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The European Far Right - POL00044H

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  • Department: Politics
  • Module co-ordinator: Prof. Neil Carter
  • Credit value: 20 credits
  • Credit level: H
  • Academic year of delivery: 2020-21
    • See module specification for other years: 2019-20

Module will run

Occurrence Teaching cycle
A Spring Term 2020-21

Module aims

One of the key developments in contemporary European politics is the emergence and persistence of far right parties whose ideology and agenda seeks to profoundly challenge the political system. Structural changes to European democracies, including the transfer of the locus of power and decision-making away from the nation state to international organisations, such as the European Union, have brought about tremendous changes in traditional representative politics and, by extension, in the predominant belief systems of European citizens. Far right politics are a symptom of a general feeling of malaise, political dissatisfaction with mainstream political parties, fear of globalisation, weakening electoral alignments, increased anti-government sentiment, and protest. This course aims to provide students with a systematic introduction to key academic debates and empirical realities in the comparative analysis of far right politics in Europe. To do so, it will develop comparisons across a range of countries in both long-established Western democracies and some newer democracies in Central and Eastern Europe, for example, among others, Germany, Britain, France, Italy, Greece, and Hungary.

Module learning outcomes

By completing this module, students will:

  • Demonstrate comprehensive knowledge of fundamental theories related to far right politics;
  • Evaluate and assess issues relating to the ideology, policy positions, electoral campaigning of far right parties;
  • Critically assess different models of voting for the far right in European countries such as Britain, Switzerland and the Netherlands;
  • Analyse the dynamics of electoral behaviour and party competition, particularly juxtaposing Eastern and Western European countries;
  • Explore and assess the broader implications of far right politics for democratic politics in contemporary Europe.

This module will also equip students with a range of key transferable skills, including the ability to:

  • Apply independently theoretical knowledge to a number of European cases in both long-established Western democracies and newer democracies in Central and Eastern Europe;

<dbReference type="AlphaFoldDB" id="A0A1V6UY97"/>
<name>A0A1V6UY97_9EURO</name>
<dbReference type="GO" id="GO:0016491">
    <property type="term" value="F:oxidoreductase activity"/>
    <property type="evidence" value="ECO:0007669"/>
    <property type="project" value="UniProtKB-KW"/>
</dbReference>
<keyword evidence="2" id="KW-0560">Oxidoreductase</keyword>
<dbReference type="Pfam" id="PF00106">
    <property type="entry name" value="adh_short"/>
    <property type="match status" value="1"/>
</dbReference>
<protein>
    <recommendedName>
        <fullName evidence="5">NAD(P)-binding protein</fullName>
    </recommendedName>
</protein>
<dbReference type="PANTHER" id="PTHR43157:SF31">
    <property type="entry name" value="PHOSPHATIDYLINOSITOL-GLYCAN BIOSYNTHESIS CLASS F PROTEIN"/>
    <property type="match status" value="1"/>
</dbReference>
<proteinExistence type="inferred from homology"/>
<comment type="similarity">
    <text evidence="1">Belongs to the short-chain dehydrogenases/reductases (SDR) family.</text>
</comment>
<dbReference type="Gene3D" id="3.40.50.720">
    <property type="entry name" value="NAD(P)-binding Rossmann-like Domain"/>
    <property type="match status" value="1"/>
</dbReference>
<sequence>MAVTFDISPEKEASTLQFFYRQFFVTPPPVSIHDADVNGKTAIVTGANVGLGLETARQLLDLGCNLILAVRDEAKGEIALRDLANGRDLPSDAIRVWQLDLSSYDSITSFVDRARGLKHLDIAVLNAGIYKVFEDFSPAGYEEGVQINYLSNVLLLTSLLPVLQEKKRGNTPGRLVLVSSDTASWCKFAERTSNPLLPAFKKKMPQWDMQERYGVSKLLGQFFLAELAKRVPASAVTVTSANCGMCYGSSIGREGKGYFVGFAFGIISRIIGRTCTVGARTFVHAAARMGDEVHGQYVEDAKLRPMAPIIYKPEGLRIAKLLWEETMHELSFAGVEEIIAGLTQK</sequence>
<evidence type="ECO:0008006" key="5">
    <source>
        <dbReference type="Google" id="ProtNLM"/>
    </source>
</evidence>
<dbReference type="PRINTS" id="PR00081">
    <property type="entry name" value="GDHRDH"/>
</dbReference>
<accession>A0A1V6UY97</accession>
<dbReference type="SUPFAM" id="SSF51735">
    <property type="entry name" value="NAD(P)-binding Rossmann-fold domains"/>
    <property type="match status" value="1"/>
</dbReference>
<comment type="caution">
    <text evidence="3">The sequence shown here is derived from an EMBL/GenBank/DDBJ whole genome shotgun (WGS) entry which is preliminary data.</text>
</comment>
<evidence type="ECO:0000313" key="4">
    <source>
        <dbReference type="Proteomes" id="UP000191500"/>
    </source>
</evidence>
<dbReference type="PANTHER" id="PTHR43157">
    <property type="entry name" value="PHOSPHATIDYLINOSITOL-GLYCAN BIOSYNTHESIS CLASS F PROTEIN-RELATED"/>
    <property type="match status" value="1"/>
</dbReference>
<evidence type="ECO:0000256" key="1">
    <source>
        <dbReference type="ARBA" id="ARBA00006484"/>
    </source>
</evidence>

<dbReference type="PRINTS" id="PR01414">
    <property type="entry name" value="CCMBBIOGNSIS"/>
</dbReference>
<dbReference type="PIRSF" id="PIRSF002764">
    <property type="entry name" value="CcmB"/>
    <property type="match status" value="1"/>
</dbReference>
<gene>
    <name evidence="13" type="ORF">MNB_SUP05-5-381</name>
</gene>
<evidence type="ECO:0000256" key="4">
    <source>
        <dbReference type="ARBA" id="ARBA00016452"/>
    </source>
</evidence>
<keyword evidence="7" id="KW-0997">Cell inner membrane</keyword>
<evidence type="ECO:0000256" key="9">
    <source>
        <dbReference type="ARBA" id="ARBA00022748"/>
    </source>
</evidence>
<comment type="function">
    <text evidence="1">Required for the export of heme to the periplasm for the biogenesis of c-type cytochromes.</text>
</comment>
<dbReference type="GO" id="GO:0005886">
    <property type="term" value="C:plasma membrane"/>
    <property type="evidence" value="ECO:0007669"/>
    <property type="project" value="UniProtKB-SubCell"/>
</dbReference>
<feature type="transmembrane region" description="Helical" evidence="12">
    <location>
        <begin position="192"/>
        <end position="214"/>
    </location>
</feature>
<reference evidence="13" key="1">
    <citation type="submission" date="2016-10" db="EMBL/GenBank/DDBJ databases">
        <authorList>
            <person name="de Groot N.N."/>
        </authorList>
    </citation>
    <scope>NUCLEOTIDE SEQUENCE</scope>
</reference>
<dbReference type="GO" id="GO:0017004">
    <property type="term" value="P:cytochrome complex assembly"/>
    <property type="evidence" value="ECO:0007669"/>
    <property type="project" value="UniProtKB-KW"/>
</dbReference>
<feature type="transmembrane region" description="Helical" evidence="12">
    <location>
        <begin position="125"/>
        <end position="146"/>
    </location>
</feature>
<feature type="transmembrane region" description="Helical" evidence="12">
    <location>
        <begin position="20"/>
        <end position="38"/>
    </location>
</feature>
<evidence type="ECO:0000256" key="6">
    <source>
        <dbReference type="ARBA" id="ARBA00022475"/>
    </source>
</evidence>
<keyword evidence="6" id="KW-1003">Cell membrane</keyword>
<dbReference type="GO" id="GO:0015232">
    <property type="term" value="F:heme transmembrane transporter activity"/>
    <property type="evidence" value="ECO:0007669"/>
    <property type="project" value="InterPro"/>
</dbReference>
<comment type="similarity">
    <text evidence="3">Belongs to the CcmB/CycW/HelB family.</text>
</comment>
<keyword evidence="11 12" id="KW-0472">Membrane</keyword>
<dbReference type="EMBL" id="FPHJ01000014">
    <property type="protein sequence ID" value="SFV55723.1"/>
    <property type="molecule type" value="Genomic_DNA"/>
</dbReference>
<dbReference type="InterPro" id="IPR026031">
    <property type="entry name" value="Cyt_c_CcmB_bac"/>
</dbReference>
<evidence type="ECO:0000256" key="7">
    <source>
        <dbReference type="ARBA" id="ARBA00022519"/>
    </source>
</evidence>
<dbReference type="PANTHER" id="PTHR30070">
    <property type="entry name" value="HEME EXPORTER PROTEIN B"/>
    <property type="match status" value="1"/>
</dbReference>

• Construct well-rounded and balanced arguments;
  • Critically assess what type of information is needed in order to construct an argument;
  • Show independent research skills and evaluate the appropriateness of different research methods in the study of far right politics;
  • Write essays that reflect a critical engagement with the literature and the empirical evidence;
  • Work individually and as part of a team;
  • Improve their communication skills by participating in class discussions.

Assessment

Task Length % of module mark
Essay/coursework
Essay
N/A 100

Special assessment rules

None

Reassessment

Task Length % of module mark
Essay/coursework
Essay
N/A 100

Module feedback

Students will receive written timely feedback on their formative assessment.  They will also have the opportunity to discuss their feedback during the module tutor’s feedback and guidance hours.

Students will receive written feedback on their summative assessment no later than 20 working days; and the module tutor will hold a specific session to discuss feedback, which students can also opt to attend.  They will also have the opportunity to discuss their feedback during the module tutor’s regular feedback and guidance hours.

Indicative reading

Art, D. (2011) Inside the Radical Right: The Development of Anti-Immigrant Parties in Western Europe. Cambridge: Cambridge University Press

Hainsworth, P. (2008) The extreme right in Western Europe, London: Routledge

Mudde, C. (2007) Populist radical right parties in Europe, Cambridge: Cambridge University Press

Norris, P. (2005) Radical right: voters and parties in the electoral market, Cambridge: Cambridge University Press

Mudde, C. (2019) The far right today. Cambridge: Polity.



The information on this page is indicative of the module that is currently on offer. The University is constantly exploring ways to enhance and improve its degree programmes and therefore reserves the right to make variations to the content and method of delivery of modules, and to discontinue modules, if such action is reasonably considered to be necessary by the University. Where appropriate, the University will notify and consult with affected students in advance about any changes that are required in line with the University's policy on the Approval of Modifications to Existing Taught Programmes of Study.

Coronavirus (COVID-19): changes to courses

The 2020/21 academic year will start in September. We aim to deliver as much face-to-face teaching as we can, supported by high quality online alternatives where we must.

Find details of the measures we're planning to protect our community.

Course changes for new students